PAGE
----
Media Life, an online magazine, quoted Karroll Doherty, editor at the Pew Research Center: “Internet news, while emerging as a major source, hasn’t really filled the void. It hasn’t caught all those people who are clicking off the television or putting down their newspapers.”
Indeed, a study conducted in the summer of 2002 by Belden Associates, a newspaper consulting firm, found that the online operations of newspapers do not cannibalize readers from the core print edition. In fact, the study concluded, online readers can actually lead to increased single-copy sales.
So, what can be done? If the Internet is not killing newspapers (at least editorially), if television news is no longer the convenient scapegoat for circulation declines, if older readers are dying off and younger would-be readers don’t, well, read, if all this is true, then what hope is there for the average American newspaper as a civic institution?
The answer lies in a redefinition of the issue. Simply: Newspapers are not the victims of homicide but of suicide. They are not dying at the hands of demographic changes or emergent technologies. They are killing themselves with clichéd writing, formulaic stories, hackneyed photographs and adherence to a self-destructive, journalistic form that emphasizes breadth of news coverage over depth.
Newspapers don’t have a societal problem; they have a quality problem.
In an age of increasing public sophistication – and diversification – about media consumption, newspapers, for the most part, continue to produce a bland mixture of agenda and event coverage, he-said-she-said government news and an established array of feature stories focused on predictable characters who no longer elicit sympathy nor surprise from readers.
Whether editors plaster this daily spackle on paper or spread it on the Internet, the public is not buying. It is no longer good enough.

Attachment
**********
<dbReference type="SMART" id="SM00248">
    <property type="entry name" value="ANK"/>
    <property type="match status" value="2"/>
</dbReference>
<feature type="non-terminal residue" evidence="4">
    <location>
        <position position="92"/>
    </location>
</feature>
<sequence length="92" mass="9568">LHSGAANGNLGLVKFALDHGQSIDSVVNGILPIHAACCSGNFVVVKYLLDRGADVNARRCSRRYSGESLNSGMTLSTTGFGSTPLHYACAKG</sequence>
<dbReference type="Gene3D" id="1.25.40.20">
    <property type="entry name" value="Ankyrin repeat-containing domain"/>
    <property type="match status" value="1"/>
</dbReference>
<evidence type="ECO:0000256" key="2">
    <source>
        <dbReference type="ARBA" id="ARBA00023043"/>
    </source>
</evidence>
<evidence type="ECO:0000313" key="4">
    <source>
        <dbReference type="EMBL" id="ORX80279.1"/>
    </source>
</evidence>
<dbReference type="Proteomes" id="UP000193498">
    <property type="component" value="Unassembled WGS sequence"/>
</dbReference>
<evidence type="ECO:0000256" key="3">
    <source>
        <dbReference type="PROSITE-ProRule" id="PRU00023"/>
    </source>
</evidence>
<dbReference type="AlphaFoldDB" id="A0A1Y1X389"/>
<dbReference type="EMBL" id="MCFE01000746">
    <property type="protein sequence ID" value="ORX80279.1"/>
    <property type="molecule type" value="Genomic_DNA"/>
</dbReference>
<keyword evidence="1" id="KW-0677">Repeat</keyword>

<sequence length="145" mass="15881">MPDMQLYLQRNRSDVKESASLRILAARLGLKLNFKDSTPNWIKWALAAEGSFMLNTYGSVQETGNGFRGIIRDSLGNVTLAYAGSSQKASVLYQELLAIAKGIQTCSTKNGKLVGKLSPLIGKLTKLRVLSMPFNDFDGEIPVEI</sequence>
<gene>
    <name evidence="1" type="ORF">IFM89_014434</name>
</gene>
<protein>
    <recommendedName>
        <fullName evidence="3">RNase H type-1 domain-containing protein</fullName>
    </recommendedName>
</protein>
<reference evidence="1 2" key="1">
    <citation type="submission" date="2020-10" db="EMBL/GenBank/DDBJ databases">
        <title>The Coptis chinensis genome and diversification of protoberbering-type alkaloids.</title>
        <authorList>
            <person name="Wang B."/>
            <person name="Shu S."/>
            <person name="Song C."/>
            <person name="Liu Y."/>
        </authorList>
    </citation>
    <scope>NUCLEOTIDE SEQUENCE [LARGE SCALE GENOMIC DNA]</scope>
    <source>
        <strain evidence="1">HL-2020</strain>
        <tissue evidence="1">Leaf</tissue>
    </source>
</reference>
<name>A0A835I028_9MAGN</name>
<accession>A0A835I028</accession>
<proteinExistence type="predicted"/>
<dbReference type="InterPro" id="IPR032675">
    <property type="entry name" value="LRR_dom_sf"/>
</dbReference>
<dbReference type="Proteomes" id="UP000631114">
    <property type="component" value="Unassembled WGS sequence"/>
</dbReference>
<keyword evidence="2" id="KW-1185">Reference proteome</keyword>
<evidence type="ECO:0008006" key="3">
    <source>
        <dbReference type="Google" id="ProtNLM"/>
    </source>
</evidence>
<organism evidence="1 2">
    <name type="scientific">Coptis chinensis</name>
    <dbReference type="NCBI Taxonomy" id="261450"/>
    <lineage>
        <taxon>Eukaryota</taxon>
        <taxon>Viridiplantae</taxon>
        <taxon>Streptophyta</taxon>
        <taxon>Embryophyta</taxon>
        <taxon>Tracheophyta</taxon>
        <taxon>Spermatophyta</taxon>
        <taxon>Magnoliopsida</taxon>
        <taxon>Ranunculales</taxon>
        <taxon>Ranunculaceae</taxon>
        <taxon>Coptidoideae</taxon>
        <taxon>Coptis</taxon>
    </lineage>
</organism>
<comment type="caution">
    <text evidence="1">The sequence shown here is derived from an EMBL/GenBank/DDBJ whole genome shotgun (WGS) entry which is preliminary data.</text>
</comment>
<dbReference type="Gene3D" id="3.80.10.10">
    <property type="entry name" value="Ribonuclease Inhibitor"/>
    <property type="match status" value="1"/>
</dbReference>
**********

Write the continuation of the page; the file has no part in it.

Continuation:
Consider a newspaper whose circulation is not declining – the New York Times. On Nov. 30, in an event broadcast on C-SPAN, Orville Schell and Mark Danner of the UC-Berkeley Graduate School of Journalism interviewed Arthur Sulzberger Jr. and Howell Raines of the Times. In a series of questions about the Times’ post-Sept. 11 coverage, Sulzberger said the newspaper committed to publishing its Portraits of Grief section without advertising support for as long as the Times' editors felt it was warranted.
Schlesinger added, however, that the coverage resulted in enough of a circulation increase to offset the cost of the additional coverage. The point is clear: By investing journalistically, the Times also improved financially.
A 2002 report from the Aspen Institute exploring the relationship between quality journalism and commercial success begins with this question: “Is great journalism compatible with great business in the context of the current media marketplace?”
The reported concluded, cautiously, that "substantive reporting" and "corporate performance" can co-exist, but it warned also that the news industry's ingrained toxins of greed and complacency would poison efforts to nurture this relationship were they not neutralized.
Among the most worrisome negative conditions, the report cited this:
“The culture of news organizations tends to be defensive and change-averse. Relative to other industries, journalism is slow to implement internal reform in its own processes or respond to changes in consumer taste. Recent research by Northwestern University’s Media Management Center, for example, has found not that the public is uninterested in news but rather it is dissatisfied with many of the staples that editors typically provide (e.g., #1 on the audience preference list was stories about ordinary people, #2 was ‘how I fit into my community’; # 3 was national and international news; crime ranked #8 and sports #9, strongly suggesting that interest doesn’t justify the amount of coverage).”
My intent in this journal is to spur discussion about quality journalism, to point to places we can learn from – either through example or avoidance – to provide resources for debate and to counter the pervasive belief in many newsrooms that “good enough” is good enough.
It is not.